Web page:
Get your bowl of liquids and pour it in!  This is where a large stock pot is really useful. I recommend Staub’s 4-quart “Cocotte” for this task, because you’re going to heat this up until it boils, then reduce heat and let it simmer for 30 to 40 minutes. I’ve let this go for up to 50 minutes and it seems to cook up the tomatoes very nicely. But as I always say, watch your pots!

Stir occasionally while simmering. Add the horseradish and hot sauce GRADUALLY. Taste often to make sure that you don’t overpower the other flavors. You can always set aside the horseradish and hot sauce for guests to flavor up for themselves.

When time’s up, turn off the heat.  Use an immersion blender to carefully puree the tomatoes, and serve warm in a big mug.  This recipe will make 6-8 servings (depending on the size of your mug) and can be doubled or tripled (or more!) for your party – just be sure your pot is big enough!

Add a pickled bean stalk or pickled artichoke as a garnish to add even more flavor. See my blog post on pickling. And see my video using this recipe.

The last touch: a shot of Chopin Vodka, if you like. Either way, it’ll taste so amazing served hot. Absolutely the best “bloody mary” you’ll ever make for yourself. Watch this video to see how easy it is!

Enjoy!

Outdoor Dining for (almost) anywhere.

s'mores and an outdoor fire pit

Just because it’s a little chilly outside doesn’t mean you can’t have your party outdoors.

I’m not talking about freezing weather. Let’s be sensible! And – yes – I know: “chilly” weather in California isn’t the same kind of “chilly” in Michigan. What I’m talking about is pleasantly calm weather that lets us enjoy winter! Tell your guests that the party is outside and they’ll know to dress accordingly!

No matter where you are and how well people dress, warmth for your outdoor dining party is an absolute must. Depending on where you live, an open campfire on the ground may not be a good idea. In fact, in some places, it might even be illegal. Either way, covered fire pits and outdoor fireplaces (chimenea) may be the safer alternative.

My search turned up a few helpful ideas.

Lowe’s has several styles of covered fire pits that will meet all budgets – like this round one.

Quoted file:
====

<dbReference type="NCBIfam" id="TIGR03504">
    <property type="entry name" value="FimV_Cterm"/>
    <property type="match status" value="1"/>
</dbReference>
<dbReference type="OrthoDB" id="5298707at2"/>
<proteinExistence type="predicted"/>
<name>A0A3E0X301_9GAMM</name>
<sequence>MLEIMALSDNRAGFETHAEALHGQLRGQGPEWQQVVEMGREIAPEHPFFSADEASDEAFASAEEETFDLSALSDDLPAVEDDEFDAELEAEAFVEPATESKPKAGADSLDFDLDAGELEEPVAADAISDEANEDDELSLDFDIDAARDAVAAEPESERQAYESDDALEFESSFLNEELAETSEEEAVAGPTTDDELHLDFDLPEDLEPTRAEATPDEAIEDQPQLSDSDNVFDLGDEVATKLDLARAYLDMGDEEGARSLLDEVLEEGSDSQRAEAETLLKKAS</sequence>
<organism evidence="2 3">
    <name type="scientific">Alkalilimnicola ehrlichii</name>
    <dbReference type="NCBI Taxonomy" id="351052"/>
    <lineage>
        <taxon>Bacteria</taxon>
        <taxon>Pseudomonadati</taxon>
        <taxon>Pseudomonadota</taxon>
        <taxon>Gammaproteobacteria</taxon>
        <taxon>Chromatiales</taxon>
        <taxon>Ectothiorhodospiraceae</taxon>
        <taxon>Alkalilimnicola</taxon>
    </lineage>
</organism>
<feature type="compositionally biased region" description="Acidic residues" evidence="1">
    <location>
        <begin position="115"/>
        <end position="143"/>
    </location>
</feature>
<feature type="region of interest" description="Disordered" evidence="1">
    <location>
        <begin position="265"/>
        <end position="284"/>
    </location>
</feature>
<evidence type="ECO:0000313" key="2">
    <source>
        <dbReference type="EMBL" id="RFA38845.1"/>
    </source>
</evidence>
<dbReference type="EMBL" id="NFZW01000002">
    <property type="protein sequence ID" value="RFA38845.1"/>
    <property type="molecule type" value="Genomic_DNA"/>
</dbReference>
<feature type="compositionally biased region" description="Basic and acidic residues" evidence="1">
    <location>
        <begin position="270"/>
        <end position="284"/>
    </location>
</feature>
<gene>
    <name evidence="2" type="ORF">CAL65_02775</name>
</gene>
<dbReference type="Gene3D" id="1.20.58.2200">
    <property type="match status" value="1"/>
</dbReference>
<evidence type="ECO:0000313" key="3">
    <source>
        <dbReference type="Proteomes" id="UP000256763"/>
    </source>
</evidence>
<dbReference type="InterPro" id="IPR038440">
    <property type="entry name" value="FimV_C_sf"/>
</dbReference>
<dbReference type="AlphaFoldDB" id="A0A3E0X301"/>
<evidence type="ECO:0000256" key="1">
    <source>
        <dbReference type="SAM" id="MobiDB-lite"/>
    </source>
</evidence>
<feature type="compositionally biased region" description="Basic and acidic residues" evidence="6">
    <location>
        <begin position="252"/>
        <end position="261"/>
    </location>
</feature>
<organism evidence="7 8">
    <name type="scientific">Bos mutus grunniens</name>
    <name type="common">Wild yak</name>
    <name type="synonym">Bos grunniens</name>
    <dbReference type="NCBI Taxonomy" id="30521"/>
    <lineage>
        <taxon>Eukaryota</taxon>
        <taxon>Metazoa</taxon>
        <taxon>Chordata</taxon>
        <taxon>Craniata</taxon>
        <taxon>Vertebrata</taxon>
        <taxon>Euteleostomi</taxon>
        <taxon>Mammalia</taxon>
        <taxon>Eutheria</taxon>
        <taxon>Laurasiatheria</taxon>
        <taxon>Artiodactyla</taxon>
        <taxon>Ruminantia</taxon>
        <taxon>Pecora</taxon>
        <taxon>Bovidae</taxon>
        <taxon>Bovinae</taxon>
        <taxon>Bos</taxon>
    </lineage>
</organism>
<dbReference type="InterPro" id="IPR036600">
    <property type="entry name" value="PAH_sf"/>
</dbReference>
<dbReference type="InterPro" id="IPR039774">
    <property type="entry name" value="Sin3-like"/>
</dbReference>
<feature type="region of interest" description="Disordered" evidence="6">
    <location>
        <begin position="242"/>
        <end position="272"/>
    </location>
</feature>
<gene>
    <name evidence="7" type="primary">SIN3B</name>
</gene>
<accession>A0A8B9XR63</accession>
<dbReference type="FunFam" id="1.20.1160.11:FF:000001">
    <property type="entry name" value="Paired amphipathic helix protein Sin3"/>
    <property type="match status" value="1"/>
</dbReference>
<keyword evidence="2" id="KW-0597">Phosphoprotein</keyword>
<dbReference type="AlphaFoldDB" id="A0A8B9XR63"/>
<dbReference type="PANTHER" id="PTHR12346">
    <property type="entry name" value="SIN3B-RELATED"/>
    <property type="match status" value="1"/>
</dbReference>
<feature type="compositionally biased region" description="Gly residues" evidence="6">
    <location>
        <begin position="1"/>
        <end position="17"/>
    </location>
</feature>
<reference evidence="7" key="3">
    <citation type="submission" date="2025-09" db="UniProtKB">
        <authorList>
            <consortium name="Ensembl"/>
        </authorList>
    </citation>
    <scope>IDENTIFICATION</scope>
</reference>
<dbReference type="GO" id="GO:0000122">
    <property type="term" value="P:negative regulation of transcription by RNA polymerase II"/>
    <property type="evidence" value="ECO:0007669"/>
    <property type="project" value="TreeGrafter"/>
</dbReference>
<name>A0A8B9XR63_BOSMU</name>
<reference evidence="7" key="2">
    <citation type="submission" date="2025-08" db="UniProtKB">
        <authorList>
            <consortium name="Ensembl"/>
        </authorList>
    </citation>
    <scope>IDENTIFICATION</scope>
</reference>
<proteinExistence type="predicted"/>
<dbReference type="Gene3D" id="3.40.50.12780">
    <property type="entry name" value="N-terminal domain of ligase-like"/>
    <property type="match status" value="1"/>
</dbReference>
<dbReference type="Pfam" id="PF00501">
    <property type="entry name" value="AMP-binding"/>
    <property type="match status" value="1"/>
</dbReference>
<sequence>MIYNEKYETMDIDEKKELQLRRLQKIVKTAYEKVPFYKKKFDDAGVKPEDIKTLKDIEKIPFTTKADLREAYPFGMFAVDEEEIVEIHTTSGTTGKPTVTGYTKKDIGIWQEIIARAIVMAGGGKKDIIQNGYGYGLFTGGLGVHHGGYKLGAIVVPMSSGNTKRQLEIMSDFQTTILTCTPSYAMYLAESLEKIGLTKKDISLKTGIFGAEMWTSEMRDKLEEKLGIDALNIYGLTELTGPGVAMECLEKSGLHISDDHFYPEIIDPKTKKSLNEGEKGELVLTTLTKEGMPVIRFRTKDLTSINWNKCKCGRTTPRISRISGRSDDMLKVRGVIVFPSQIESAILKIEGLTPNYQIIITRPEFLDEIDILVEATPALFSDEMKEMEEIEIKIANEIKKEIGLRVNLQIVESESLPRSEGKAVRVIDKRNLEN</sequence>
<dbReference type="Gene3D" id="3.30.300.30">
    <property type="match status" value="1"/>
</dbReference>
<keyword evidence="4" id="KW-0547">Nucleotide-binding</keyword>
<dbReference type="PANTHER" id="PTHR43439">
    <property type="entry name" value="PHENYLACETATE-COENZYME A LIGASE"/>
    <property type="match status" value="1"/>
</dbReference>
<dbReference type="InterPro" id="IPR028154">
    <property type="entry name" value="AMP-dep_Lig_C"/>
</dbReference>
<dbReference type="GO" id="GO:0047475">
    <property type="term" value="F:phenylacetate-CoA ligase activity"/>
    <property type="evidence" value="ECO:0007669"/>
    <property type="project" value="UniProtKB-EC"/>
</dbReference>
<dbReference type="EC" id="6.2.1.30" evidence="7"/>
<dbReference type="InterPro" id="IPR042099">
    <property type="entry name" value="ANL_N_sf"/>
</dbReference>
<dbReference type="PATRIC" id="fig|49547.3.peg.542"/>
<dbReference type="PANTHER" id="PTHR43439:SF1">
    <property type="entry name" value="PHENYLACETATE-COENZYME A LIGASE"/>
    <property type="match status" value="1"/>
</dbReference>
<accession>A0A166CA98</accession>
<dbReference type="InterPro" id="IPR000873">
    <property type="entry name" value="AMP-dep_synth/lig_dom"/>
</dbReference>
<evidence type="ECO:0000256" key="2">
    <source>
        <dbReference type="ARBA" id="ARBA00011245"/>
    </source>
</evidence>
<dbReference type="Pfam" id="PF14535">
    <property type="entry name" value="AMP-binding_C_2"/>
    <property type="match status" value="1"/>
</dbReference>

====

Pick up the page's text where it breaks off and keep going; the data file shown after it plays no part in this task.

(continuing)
Home Depot has this square one with a cooking grill and tile edge – very nice, and it has a bit of style to it.  And, with the cooking grill you can keep your pot of chili warm for the whole party without ever having to leave your guests and go to the kitchen for ‘seconds’.

I like this one from Amazon. It’s a lovely rustic looking cast iron bowl that keeps the fire off the ground, but some places may not like the fact that it is an “open pit” and not covered.

A friend of mine swears by his cast iron chimenea – they come in all different sizes – but his stands about 5 feet tall and looks like something you’d find out in the desert somewhere. If there are local restrictions against outdoor fires (open or covered), don’t give up! Outdoor gas heaters are not as pretty as outdoor fireplaces, but they will give your guests a place to warm up.

The next big item on your list – a big basket of blankets, all different sizes. Make sure that there are at least a few that’ll allow couples or kids to snuggle up under together.

Just an outdoor décor suggestion. If you have bright colored outdoor cushions, maybe replace them with dark-colored cushions (to help set the theme), or cover them up with faux fur or heavy knit throws.

Another must for your outdoor dining party: hot cocktails. Think apple cider with Calvados – an apple brandy. You can also serve these ‘virgin’ without the Calvados.

But, my favorite outdoor dining drink is hot buttered rum. This hot buttered rum mix can be made in bulk. It produces an 8oz jar of mix that’s enough for about 12 drinks, if you just use about 1 tablespoon per ‘drink’ mug.  I use Bacardi (8-year-old) or Myers Dark Rum.

The best thing to serve for dinner is what folks call “one pot meals.” It’s a big pot of chili or a hearty beef stew that can stay warm near the fire pit (or even on the fire pit if there’s a grill) and guests get to wrap their fingers around the warm bowls. Here’s a great recipe from one of my favorite places – Williams-Sonoma. This recipe will feed about 6 guests. You can easily double or even triple the recipe. Take the “variation” on the recipe and replace 1-1/2 cups of the stock with the same amount of a bold red wine to add richness to the stew (the alcohol cooks off, and you’re left with the wonderful flavor of the wine). I also use multi-color carrots, and I add some of the crisped bacon back in with the potatoes and mushrooms. And, as with any “big” stew like this, serve with crusty bread!